Much of What We Do deals with the special problems associated with being a vampire in the modern world. For example, early in the film the vampires prepare to go out for a night on the town, but find it quite difficult to ready themselves properly because they can’t see themselves in mirrors. And then, when they get into the club district they have trouble getting in anywhere because, as vampires, they of course cannot enter any human establishments without being specifically invited. Luckily, the Big Kumara is a vampire-owned-and-operated club where they can always get in. Unluckily, as one might expect of a vampire establishment, the Big Kumara is really dead—and not a good place to pick up human victims. Luckily, Deacon has a human familiar, Jackie (Jackie van Beek), whom he can employ to procure victims for him (as well as to do other tasks, such as yard work). So Deacon sits down with Jackie in the club and orders up some victims, preferably young (but no kids) and ideally one of each gender—referencing the bisexual tendencies that are frequently displayed by vampires.

For her part, Jackie serves Deacon because she feels that she has reached her peak and would like for him to turn her into a vampire so that she can stop aging at this point and live forever as her best self. Her subplot thus turns vampirism into a sort of self-improvement project. She’s not great at her job, though. She’s supposed to try to deliver virgins to the group to serve as victims (they prefer virgins because it “sounds cool”), but she doesn’t seem to be able to find anyone who is still a virgin. She does, however, deliver her non-virgin ex-ex-boyfriend Nick (Cori Gonzalez-Macuer) as a potential victim. Nick realizes he is in for trouble when the vampires serve him a cold plate of “bisketti,” only to have Deacon announce that the pasta has turned into a plate of worms. The power of suggestion causes Nick to see the worms, which Deacon admits is a trick he stole from The Lost Boys. Then he ups the ante by making Nick think his penis has turned into a snake. Nick isn’t amused—and is even less so when the vampires begin to chase him around the mysteriously large and labyrinthine flat; he escapes, only to be taken by Petyr on the lawn, then subsequently turned into a vampire, causing a great deal of subsequent trouble for the group.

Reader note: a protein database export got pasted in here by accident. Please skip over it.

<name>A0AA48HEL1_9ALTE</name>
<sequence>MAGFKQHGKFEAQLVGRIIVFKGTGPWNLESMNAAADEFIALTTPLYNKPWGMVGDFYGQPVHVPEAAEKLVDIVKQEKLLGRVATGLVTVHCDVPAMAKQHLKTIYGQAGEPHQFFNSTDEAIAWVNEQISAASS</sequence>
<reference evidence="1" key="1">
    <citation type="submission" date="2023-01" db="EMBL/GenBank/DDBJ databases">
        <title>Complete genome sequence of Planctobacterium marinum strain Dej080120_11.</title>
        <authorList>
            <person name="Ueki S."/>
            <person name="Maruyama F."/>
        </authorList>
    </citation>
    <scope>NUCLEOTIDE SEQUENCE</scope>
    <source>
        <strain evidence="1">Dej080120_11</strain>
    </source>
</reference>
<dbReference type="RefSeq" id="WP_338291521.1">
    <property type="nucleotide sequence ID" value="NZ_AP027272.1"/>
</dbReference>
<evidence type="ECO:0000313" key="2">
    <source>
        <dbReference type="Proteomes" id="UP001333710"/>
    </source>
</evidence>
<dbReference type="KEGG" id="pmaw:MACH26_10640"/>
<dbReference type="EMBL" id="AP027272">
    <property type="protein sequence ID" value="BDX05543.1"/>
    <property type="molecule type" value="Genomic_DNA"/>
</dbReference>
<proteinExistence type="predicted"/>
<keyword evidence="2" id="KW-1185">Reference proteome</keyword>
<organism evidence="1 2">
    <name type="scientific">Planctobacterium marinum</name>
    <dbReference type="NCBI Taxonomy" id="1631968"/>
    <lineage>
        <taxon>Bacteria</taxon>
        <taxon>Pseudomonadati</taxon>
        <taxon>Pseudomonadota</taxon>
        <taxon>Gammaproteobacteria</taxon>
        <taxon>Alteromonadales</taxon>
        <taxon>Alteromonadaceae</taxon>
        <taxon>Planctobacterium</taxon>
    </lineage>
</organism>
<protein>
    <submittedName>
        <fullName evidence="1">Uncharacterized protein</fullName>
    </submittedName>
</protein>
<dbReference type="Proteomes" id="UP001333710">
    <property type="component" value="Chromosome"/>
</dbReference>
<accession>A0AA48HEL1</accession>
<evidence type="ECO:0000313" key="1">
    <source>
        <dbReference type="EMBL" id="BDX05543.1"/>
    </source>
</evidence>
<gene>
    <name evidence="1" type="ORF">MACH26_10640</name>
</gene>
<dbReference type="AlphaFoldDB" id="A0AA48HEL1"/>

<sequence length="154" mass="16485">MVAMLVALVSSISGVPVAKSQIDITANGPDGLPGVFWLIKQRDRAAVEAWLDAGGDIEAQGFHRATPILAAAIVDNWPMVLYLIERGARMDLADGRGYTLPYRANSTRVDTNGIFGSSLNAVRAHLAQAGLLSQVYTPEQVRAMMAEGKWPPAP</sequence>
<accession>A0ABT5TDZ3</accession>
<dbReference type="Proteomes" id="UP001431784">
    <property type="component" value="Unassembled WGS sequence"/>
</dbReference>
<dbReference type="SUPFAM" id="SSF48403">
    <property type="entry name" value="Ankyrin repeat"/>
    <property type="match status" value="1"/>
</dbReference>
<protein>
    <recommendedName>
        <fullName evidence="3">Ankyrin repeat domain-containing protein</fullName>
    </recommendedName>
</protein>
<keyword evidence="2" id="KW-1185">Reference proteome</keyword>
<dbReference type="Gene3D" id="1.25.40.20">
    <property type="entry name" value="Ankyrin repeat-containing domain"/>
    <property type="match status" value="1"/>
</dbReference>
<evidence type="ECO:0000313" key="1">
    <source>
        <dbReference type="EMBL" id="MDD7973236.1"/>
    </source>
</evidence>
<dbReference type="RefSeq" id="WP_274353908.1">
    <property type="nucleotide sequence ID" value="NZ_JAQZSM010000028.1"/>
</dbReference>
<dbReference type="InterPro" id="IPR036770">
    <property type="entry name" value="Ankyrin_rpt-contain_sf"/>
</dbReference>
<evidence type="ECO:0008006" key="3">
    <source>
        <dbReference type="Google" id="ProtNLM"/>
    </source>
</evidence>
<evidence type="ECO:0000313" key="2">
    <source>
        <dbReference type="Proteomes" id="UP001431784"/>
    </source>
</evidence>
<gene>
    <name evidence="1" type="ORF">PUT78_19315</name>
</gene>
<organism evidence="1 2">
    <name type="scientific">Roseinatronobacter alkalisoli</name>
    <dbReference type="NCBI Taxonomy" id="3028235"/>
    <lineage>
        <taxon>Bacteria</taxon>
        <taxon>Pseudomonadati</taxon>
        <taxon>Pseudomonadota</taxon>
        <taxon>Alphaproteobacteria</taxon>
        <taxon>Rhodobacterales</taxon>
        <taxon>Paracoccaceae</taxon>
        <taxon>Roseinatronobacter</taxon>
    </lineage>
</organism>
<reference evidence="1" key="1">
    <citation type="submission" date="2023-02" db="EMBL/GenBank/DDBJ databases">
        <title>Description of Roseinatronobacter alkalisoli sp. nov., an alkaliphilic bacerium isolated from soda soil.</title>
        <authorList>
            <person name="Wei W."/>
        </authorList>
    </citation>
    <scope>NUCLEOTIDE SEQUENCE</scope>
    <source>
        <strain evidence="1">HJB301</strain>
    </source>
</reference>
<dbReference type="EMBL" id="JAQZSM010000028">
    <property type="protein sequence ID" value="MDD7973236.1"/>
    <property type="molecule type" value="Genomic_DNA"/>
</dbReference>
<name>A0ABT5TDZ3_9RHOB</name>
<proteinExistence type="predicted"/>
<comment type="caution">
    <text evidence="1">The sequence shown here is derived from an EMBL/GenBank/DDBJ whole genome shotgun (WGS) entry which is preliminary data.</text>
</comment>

Nick’s turning also causes trouble for Jackie, because now she has to wait even longer to become a vampire. Apparently there are rules concerning how many people can be turned in a given time. This news causes Jackie to go into a rant about gender favoritism and the homoerotic nature of vampirism, which she characterizes as one big “dick-biting club.” For Jackie, their tendency to wear frilly blouses instead of regular shirts is more evidence of how gay they are—and more trouble for her, because she has to wash and iron the blouses. She’s also really tired of having to clean up blood all the time.

Nick’s difficult transition to vampirehood is made even more troublesome by his inability to follow vampire rules like keeping a low profile—as when he habitually flies around the neighborhood in full sight of the neighbors. He even tries to pick up girls by bragging about being a vampire, even going so far as to claim that the movie Twilight was based on his life. But at least he has connections that can at last help them get into cool clubs. He also introduces the vampires to his human friend Stu (Stu Rutherford), a computer software analyst who helps the vampires to begin to learn more about modern technology—such as how to Google pictures of virgins. (In one associated gag, Vlad becomes especially interested when he learns of the phenomenon of “poking” on Facebook.)